Last Wednesday was our “cuts ‘n copy” session for Krista’s interview with Malka Haya Fenyvesi and Aziza Hasan. Fenyvesi and Hasan are co-founders of NewGround, a project that reaches out to members of Jewish and Muslim communities and brings them together for dialogue and “doesn’t shy away from discussing the tough topics such as, identity, gender, pluralism and Israel/Palestine.” One phrase that grabbed me is when Fenyvesi explained that NewGround encourages “curiosity over assumptions” during its dialogue sessions.


NewGround fellows.
(photo: a NewGround session, courtesy of Aziza Hasan)

It’s a common-sense idea: when going into a situation of existing conflict, one’s assumptions are likely to continue feeding that conflict. But curiosity — about other religious traditions, other ways of living, alternative ways of seeing the world — has the potential to span seemingly unbridgeable gaps.

One thing that seems to drive many of us at Speaking of Faith is a shared curiosity, which has taken the show to many unexpected places. Hearing Malka Haya Fenyvesi’s “curiosity over assumptions” was refreshing in its practical value — as a means of bringing people closer together.


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How far we can go down the rocky road of preconceived notions and assumptions! I have heard Jewish, Christian and Muslim children, ages 11 and 12 speak about how moved they were that their interfaith friends were interested in how they worship, what their tradition means, and how each tradition calls them to be peace makers. It is very powerful stuff.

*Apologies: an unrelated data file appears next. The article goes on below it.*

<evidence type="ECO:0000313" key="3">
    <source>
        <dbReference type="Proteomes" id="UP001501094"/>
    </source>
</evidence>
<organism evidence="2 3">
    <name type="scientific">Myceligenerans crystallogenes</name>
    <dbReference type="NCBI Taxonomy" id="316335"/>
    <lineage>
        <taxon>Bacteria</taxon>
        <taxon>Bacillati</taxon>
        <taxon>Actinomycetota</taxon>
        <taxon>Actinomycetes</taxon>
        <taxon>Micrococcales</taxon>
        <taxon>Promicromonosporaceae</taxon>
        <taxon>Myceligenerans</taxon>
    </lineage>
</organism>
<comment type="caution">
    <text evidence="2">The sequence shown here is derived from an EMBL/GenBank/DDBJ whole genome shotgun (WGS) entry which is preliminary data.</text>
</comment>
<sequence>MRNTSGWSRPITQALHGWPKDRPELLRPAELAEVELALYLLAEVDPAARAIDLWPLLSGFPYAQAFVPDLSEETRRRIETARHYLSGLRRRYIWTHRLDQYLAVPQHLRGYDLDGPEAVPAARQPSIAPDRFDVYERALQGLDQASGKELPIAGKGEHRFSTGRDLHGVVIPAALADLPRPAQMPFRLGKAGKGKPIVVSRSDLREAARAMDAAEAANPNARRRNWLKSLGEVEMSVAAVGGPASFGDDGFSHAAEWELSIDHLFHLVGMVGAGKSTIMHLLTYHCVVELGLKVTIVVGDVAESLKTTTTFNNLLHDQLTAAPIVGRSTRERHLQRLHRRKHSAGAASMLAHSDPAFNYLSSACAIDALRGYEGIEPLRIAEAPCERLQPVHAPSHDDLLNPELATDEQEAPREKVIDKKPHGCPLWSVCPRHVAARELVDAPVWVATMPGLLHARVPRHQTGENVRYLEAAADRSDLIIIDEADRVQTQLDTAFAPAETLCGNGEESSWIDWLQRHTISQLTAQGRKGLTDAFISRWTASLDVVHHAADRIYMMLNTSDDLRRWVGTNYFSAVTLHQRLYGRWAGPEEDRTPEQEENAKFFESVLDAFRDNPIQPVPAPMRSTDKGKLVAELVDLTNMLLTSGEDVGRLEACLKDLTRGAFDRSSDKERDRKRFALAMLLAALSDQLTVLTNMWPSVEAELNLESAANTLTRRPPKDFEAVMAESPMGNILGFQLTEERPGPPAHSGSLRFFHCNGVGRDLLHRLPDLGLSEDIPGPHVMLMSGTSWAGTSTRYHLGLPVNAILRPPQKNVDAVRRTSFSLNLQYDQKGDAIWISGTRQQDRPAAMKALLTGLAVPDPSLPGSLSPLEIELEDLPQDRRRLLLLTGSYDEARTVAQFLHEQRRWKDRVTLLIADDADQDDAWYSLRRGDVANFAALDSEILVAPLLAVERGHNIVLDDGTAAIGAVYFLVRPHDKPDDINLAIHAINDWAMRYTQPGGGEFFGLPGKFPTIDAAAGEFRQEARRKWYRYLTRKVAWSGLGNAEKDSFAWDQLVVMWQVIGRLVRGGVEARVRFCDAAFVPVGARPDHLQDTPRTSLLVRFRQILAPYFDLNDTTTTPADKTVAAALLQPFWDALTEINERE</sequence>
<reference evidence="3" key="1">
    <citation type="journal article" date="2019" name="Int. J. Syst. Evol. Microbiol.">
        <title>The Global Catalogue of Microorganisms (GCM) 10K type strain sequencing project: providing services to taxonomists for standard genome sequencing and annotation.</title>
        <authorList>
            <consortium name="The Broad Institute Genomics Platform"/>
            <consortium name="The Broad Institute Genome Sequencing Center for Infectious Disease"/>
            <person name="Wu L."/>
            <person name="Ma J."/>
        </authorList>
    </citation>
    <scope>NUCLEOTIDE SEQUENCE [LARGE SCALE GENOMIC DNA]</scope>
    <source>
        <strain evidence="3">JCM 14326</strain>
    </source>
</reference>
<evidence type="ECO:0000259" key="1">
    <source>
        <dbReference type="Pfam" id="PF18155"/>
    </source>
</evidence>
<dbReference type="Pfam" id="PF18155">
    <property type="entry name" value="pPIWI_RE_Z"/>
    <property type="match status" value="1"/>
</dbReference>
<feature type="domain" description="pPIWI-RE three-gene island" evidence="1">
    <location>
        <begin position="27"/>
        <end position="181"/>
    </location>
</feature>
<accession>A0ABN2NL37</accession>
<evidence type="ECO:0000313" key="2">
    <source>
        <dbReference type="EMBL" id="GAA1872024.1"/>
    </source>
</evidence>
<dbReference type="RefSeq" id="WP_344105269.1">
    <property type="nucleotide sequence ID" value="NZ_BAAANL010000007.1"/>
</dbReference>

NewGround is on the Speaking of Faith Blog. Stay tuned for the full interview to be aired in October.

In Don Miguel Ruiz's book, The Four Agreements, he writes about Toltec wisdom. One of the agreements is "Don't make assumptions" he explains, "All the sadness and drama you have lived in your life was rooted in making assumptions and taking things personally. Take a moment to consider the truth of this statement. The whole world of control between humans is about making assumptions and taking things personally. Our whole dream of hell is based on that."

I love this maxim of curiosity over assumptions. I have discovered the value of taking this approach in my work (teacher/film maker) and in life but have never had such a succinct and clear way of stating it - until now. It also nests nicely with the idea of being honest rather than being 'right' (or as Aziza Hasan elegantly put it honesty rather than the 'truth').

It's so exciting to see that this kind of dialogue is happening. This conflict is at the heart of the so many problems in the Middle-East, and the only way to move forward is by talking, not bombing.

Love it! I highly recommend listening to this invaluable radio program. Kudos to Malka and Aziza who are great leaders doing tough and important work.

Hi Steve. "However, it's fair to say that not all Afghan women's groups agree with the ptisoion set out above."Well, no, it's not quite fair to say that. RAWA (i.e. Malalai Joya) has reverted to its Maoist roots, and enjoys greater support among rich "liberals" in Southern California than it does in Afghanistan, where Joya, I'm afraid, is regarded as a faintly ridiculous character, at best.There may well be some Afghan feminists who support some sort of "troops out" ptisoion. Apart from the utterly marginal RAWA, I know of none, and I have never met one. I spent three weeks in Afghanistan last year interviewing Afghan progressives, liberals, secularists, human rights activists, and feminists across the spectrum, from the left to the right. Not one responded to the "troops out" ptisoion so fashionable in the rich countries of the west with anything other than astonishment, amusement or utter contempt.Cheers,TG